The sweet owners of ABCeeds gave each of my kids a green bean seed and pot. When the seed germinates it says "I love you". The kids were so excited, they planted them as soon as they got home. I figured this garden would be a good hands-on homeschooling experience for both kids (and parents).
I would love to hear from you veteran gardeners out there. Please leave a comment with your favorite gardening tip. I'm a sponge! I really want to learn as much as I can. One question, I've heard some plants do better next to each other. Which plants on my list should I plant near each other? I'm planning to do some posts about our gardening adventures from start to finish, both the successes and failures. I hope you'll follow me on this adventure and either give me advice or learn along with me :-)
God Bless,


Haddock said...

Learned a few things here.

Andrea said...

Happy Gardening!!
Blessings, andrea

Jenn @ A Country Girl's Ramblings said...

I would suggest starting things like cabbage, broccoli, cauliflower, tomatoes and herbs inside about 8 weeks before you plan on planting them. I started my cabbage, peppermint, chives, cilantro and lavender last weekend and will be starting my cauliflower,tomatoes, peppers and broccoli this weekend. Next I will start the rest of my herbs. I have found these plants do better if started indoors first then transplanted outdoors. Now, you probably have a different climate than I do, but gardening is often a learn as you go process!

I haven't gotten into a lot of companion planting yet, but I do put my tomatoes and peppers with each other, because they require similar nutrients. I also plant all my cold crops in the same vicinity (cold crops are lettuces, radishes, turnips, etc) anything that doesn't handle heat well.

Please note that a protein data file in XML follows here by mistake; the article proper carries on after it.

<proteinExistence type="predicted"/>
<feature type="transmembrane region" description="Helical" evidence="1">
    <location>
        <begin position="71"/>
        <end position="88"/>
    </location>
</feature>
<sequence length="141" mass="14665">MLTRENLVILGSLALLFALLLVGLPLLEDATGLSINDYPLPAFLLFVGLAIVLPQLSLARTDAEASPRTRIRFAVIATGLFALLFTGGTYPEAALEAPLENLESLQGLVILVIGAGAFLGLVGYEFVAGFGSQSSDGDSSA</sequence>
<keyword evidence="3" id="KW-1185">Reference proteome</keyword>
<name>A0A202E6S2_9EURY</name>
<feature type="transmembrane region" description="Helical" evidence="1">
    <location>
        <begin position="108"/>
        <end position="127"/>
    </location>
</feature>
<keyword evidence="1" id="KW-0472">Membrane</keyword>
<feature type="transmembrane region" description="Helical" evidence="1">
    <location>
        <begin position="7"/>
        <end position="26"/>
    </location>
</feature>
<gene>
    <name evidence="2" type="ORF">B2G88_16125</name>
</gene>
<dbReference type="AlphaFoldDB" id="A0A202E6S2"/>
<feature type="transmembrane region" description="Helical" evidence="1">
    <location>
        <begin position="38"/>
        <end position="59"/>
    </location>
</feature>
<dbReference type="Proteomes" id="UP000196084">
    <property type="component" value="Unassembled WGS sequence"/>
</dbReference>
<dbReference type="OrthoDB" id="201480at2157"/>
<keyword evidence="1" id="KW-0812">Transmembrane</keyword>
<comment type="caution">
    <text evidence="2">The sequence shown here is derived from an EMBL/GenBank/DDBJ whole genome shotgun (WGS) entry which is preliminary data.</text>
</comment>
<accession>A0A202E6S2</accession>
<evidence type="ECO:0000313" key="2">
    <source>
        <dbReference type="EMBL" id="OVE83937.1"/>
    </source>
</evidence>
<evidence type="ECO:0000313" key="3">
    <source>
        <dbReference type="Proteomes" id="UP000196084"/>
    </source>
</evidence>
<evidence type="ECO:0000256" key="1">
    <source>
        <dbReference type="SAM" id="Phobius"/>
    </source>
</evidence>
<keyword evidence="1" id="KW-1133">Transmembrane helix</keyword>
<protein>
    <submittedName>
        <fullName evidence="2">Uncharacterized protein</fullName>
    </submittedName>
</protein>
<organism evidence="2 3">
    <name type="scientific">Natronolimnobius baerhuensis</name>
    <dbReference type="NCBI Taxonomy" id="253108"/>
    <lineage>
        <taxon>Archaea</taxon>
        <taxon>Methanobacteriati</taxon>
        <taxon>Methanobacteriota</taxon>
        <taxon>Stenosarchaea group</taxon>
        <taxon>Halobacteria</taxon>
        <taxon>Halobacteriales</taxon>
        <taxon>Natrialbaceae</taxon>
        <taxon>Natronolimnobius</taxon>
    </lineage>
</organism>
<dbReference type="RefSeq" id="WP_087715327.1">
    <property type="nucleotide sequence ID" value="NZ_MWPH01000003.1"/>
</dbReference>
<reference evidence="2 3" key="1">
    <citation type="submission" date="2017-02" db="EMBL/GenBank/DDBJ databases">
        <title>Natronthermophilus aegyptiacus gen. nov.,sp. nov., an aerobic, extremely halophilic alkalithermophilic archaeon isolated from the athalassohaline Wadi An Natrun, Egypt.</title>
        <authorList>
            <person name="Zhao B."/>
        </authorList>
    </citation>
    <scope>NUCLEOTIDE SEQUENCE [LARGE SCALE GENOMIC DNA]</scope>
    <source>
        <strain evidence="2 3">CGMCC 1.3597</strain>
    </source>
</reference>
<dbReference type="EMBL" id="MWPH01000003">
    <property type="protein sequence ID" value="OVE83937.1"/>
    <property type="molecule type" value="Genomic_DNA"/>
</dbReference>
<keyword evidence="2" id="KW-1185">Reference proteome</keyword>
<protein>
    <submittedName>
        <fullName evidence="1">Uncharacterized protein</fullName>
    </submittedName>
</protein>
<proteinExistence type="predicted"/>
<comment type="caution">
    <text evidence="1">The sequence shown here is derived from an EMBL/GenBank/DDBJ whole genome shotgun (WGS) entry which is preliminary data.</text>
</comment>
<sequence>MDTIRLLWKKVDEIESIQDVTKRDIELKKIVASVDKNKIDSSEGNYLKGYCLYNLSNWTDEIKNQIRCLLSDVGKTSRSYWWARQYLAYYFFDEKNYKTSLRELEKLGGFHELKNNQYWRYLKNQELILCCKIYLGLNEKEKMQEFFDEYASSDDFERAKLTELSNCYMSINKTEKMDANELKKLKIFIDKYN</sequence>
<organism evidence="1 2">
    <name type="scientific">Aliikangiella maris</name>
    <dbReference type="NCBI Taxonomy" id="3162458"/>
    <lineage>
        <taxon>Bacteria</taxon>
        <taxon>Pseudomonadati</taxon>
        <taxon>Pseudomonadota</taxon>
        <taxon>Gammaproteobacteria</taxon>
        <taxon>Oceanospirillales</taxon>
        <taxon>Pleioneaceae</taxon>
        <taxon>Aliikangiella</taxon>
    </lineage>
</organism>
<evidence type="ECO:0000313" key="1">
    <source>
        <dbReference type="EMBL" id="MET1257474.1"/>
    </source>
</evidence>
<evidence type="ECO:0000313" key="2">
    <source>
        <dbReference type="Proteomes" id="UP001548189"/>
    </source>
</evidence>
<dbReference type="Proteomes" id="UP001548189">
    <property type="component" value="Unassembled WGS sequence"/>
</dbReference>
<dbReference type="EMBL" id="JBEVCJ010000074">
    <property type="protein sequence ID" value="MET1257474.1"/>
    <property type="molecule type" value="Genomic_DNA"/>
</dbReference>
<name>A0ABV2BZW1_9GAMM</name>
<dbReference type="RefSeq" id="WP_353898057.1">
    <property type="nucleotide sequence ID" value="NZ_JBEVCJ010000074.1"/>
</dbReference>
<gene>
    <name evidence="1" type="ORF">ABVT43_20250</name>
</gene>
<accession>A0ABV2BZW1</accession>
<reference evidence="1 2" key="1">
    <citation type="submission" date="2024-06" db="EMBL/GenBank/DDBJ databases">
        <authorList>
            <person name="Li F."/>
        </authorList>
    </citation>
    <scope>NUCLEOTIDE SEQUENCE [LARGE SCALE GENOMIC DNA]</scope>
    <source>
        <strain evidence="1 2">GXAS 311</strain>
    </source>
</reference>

Oh, I'm sure there is more I could write, but this is getting long enough! If you have more questions email me! I've been gardening ALL my life! :)

christy rose said...

Wow! You are going gungho! I hope it goes well for you! We have gardened in the past but nothing as much as this. Actually, my husband did it all. I just got to enjoy it. :) We recently moved a couple of years ago and have not taken the time to start up another garden yet. I do not think it will be this year either.

Amy said...

My hubby makes me plant cucumbers 100 feet from watermelon as they can disturb each others taste.

Same with canalope.

You can plant tomatoes and basil together.

If you put epsom salt in the hole before you plant your peppers, they will do better. You can also put a banana peel in with the pepper.

I am learning to get use to a new zone here in southeast Texas. It is much different than in Ohio.

Leslie said...

I would highly recommend the book "Carrots Love Tomatoes". It has a wealth of information about which plants thrive together, which ones should never be planted around each other, how to rotate your crops, and much more.

I love love gardening, and I'm sure that once you experience the ease of it you'll enjoy it as well.

Brenda said...

Jackie, I am so excited for you! Your garden is going to be wonderful. If you would like some free horse-manure compost, check out Zubrick's (sp?) Horse Farm just outside of Island City...I can get you more info if you would like. I got some last year for my sister's garden and it was great - well composted and full of red worms! :)

Like Leslie, I was also going to recommend "Carrots Love Tomatoes". It was very helpful for me last year as I worked on the Hospice Garden.

Naomi said...

Ahh Jackie you are living my dream. I always wanted to have a garden and grow my own produce. You will have to keep us updated as time moves on. I look forward to seeing lots of pictures.

Patty said...

I'm afraid I'm not one who can give garden advice. I am still trying to figure out how to be successful with this myself. Thanks for the link to the seed company. I hope your garden produces an abundance for you this year.

Mich said...